The KEYone, the latest in the BlackBerry Ltd/TCL collaboration, is a phone that returns to the Canadian brand's iconic roots, for better or for worse. With Nougat and a strong focus on security, the KEYone is aimed at enterprise users and long-time fanatics. Read More
I have been using the Google Pixel XL for six months now. Not continuously, mind you - I have taken breaks here and there. But after using the Galaxy S8+, the LG G6, and the OnePlus 3T, there is only one phone I've instinctively found myself returning to, and it's this one. Google's Pixel isn't without its flaws; in fact, it has a great many I can cite with ease.
The Bluetooth connectivity sucks. The back of the phone has very obvious wear rub. The glass window scratches easily. It's not waterproof. 'OK Google' hotword detection breaks for no apparent reason, necessitating a reboot. Read More
When you talk about Samsung's Galaxy smartphones, it's hard not to talk about 'the average consumer.' Because the Galaxy S series is the second-most popular line of smartphones on earth, its audience is unashamedly mainstream, and the vast majority of sales of these devices will be to consumers who aren't what you'd call tech-savvy. The issue for Samsung, increasingly, is learning how to split the difference between a smartphone that provides a good experience for everybody and maintaining that all important credibility with its fans and enthusiasts.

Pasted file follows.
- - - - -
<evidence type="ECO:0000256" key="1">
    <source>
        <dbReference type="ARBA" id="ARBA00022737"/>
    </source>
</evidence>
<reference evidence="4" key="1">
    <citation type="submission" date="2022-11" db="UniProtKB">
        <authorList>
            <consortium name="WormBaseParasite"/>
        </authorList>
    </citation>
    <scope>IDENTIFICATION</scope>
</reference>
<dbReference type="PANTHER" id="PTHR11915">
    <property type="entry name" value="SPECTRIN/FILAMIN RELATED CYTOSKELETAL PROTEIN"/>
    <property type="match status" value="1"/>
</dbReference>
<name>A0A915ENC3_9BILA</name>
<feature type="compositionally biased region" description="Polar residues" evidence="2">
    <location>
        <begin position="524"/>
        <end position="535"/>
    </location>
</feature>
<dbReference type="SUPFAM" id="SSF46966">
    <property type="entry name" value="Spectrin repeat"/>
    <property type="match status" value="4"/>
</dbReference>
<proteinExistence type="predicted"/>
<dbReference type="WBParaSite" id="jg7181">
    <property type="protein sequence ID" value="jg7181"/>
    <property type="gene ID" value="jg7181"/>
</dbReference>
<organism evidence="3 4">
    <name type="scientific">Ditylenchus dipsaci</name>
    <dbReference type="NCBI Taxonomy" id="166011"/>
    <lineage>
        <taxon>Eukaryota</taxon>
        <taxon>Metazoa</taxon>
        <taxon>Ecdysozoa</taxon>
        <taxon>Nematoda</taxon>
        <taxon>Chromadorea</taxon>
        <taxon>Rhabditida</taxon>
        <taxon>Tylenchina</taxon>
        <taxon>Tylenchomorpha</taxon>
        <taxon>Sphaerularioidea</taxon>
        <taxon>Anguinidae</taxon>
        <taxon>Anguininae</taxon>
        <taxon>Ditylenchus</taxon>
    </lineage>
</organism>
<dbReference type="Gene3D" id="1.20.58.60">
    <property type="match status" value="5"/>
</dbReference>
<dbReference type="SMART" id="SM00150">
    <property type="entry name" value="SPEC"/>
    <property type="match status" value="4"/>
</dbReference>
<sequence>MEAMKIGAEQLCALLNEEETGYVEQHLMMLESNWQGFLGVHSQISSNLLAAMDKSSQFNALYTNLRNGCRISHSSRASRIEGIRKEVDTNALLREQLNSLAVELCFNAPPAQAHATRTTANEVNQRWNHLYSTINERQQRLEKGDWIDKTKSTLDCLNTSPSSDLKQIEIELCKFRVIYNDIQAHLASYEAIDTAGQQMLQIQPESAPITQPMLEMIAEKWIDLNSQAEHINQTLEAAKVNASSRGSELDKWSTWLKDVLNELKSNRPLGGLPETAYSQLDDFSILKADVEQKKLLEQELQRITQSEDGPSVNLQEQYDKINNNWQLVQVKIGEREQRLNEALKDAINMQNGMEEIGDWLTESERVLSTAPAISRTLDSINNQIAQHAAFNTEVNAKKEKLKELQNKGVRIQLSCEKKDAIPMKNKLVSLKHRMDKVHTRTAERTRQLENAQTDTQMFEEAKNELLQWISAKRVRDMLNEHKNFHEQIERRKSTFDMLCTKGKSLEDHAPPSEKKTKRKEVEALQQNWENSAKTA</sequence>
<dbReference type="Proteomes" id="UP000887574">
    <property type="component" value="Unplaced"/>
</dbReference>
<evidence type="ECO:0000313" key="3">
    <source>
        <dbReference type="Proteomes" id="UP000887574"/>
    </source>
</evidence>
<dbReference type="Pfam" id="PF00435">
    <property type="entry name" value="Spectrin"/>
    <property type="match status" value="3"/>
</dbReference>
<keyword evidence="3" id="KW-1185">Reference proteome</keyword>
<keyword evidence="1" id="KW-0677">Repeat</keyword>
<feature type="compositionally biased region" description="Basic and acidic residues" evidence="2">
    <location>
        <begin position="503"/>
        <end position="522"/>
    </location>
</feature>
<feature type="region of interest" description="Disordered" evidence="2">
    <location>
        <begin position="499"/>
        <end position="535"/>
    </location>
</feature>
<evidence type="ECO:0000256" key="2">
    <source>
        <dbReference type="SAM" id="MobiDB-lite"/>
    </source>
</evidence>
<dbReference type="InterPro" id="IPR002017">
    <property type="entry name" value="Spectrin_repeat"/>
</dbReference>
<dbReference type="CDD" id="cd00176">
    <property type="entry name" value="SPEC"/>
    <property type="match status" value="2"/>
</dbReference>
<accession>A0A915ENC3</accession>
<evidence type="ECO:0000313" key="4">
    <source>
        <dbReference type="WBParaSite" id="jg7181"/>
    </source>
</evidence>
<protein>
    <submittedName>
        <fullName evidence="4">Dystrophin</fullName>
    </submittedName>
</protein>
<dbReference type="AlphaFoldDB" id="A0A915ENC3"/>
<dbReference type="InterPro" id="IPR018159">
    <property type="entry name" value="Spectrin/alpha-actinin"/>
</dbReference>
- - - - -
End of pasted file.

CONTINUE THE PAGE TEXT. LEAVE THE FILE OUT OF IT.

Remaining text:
The Galaxy S8 and S8+, for example, have Quad HD displays - the best ones I've ever seen. Read More
Huawei used to avoid releasing high-end phones in the US, but no more. The Mate 9 was launched in the US several months ago, and it was announced as the very first phone to have Amazon's Alexa built in. However, that wasn't ready at launch, and Huawei didn't even know exactly when it would be available. Alexa finally rolled out to the Mate 9 several weeks ago, but Google sort of cut Amazon off at the knees by launching Assistant on the Mate 9 and many other phones while we were waiting for this update.
As I noted in the original Mate 9 review, this is a good phone—Huawei has really turned things around in the software, the battery life is killer, and the build quality is top notch. Read More
We all know that Huawei is no stranger to making great phones (take the fan favorite Nexus 6P, for example). Even at the low end of the price spectrum, the hardware is laudable. The P-series kicked off on a new foot last year with the P9 and P9 Plus, which brought great hardware and the impressive Leica cameras to the high-end smartphone business.
For 2017, we have the P10 and P10 Plus that bring sleek hardware, even better cameras, and a nicer software experience. Huawei has delivered something that provides almost anything you could ask for in a phone: good battery life, great camera, nice screen, and even an improved software experience. Read More